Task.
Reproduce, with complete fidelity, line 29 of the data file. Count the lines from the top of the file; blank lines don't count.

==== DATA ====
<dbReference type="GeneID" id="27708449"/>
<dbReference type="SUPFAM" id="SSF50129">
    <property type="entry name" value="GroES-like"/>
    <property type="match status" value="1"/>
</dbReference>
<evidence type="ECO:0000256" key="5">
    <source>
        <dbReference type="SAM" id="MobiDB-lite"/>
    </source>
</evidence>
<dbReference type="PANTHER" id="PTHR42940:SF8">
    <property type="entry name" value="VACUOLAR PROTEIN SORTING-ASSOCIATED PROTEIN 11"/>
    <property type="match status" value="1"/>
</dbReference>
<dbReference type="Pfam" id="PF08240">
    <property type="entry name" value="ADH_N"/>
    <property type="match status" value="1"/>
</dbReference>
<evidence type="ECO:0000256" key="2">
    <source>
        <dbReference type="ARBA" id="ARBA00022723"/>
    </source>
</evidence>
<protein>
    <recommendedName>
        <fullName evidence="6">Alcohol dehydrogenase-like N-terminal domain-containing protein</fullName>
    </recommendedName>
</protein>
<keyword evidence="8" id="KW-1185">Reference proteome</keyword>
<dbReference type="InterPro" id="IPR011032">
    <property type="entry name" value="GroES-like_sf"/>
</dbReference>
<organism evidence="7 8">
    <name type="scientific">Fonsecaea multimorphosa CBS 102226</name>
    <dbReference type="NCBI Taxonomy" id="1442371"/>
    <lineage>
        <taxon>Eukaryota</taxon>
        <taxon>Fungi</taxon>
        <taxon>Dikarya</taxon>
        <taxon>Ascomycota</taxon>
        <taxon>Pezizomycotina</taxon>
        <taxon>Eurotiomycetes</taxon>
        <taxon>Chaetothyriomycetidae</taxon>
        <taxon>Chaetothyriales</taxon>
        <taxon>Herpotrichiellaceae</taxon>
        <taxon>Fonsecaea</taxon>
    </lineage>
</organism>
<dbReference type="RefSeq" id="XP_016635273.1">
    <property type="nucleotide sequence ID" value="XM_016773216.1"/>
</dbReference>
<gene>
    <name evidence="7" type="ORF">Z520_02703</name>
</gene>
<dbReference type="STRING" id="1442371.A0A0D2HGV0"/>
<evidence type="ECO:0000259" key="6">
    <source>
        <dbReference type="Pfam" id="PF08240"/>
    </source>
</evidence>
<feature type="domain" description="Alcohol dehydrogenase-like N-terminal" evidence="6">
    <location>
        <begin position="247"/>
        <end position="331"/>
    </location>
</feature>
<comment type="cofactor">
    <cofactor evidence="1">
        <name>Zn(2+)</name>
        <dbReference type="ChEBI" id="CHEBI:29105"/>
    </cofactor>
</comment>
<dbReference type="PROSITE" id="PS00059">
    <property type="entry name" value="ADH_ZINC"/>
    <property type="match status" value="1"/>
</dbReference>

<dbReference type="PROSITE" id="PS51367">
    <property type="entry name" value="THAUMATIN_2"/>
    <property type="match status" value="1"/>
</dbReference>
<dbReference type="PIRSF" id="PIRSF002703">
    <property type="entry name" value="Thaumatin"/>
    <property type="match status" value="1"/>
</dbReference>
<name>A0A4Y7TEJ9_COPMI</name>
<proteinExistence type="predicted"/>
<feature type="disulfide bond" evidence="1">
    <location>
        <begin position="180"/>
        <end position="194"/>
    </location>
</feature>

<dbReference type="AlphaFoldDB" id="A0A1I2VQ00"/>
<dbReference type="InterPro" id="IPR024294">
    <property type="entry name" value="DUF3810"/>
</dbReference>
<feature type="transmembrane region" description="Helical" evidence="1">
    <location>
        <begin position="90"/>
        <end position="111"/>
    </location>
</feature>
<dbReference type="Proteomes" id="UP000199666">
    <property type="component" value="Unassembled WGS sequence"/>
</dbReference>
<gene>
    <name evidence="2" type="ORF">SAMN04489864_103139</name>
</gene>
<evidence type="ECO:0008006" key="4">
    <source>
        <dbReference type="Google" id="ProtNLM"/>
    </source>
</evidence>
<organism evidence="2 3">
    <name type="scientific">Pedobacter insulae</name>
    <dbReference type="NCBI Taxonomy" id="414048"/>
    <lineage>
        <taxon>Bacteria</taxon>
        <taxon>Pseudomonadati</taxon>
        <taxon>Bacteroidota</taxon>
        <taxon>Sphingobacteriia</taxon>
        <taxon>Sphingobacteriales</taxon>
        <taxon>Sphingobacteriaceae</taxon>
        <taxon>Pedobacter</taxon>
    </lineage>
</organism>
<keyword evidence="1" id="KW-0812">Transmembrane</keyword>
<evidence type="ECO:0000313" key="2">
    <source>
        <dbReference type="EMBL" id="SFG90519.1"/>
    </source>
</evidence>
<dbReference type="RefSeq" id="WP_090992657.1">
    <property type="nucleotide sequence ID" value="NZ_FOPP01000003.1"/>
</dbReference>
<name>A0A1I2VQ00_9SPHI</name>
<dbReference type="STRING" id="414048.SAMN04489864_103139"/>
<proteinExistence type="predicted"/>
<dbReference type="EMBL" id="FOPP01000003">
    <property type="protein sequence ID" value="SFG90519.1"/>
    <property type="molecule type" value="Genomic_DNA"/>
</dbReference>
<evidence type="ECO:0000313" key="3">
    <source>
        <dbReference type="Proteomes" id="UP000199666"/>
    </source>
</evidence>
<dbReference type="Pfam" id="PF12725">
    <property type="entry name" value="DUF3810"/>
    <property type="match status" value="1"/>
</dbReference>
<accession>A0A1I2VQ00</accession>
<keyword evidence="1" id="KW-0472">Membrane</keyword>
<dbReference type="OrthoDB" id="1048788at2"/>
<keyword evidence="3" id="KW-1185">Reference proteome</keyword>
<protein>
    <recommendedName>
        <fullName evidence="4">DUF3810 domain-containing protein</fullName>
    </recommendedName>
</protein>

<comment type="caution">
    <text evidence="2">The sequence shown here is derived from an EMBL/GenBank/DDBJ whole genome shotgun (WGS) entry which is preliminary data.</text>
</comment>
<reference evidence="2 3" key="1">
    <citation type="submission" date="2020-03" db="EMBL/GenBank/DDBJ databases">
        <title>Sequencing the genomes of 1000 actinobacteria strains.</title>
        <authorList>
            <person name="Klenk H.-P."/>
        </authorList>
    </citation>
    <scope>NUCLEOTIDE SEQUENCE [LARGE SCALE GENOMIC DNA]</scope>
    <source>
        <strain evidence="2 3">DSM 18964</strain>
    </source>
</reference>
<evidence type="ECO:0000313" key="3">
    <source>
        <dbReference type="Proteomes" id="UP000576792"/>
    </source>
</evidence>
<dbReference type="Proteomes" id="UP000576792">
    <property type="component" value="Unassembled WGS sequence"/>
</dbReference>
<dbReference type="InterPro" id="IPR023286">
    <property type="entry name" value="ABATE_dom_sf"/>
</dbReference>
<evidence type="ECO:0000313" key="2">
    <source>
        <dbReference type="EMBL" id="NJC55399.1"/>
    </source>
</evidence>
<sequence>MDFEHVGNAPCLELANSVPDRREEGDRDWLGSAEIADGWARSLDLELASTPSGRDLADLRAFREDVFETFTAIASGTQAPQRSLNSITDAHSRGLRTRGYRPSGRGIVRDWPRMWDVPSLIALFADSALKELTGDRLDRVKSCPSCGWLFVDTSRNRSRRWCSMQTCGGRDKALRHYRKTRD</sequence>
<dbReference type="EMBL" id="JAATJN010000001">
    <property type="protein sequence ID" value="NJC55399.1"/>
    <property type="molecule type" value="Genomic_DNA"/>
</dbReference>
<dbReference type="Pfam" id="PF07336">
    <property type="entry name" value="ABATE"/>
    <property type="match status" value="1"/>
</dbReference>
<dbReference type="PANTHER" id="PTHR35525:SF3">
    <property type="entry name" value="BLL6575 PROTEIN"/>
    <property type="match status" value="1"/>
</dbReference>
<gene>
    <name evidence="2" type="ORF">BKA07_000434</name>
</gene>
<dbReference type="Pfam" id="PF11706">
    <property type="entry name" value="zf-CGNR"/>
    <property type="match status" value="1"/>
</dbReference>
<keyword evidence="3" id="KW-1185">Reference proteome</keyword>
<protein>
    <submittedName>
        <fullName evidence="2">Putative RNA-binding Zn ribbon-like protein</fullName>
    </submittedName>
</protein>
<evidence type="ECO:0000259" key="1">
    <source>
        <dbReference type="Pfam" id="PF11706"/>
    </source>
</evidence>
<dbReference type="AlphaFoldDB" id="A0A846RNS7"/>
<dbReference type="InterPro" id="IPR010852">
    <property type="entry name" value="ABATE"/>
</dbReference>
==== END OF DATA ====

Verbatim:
<keyword evidence="8" id="KW-1185">Reference proteome</keyword>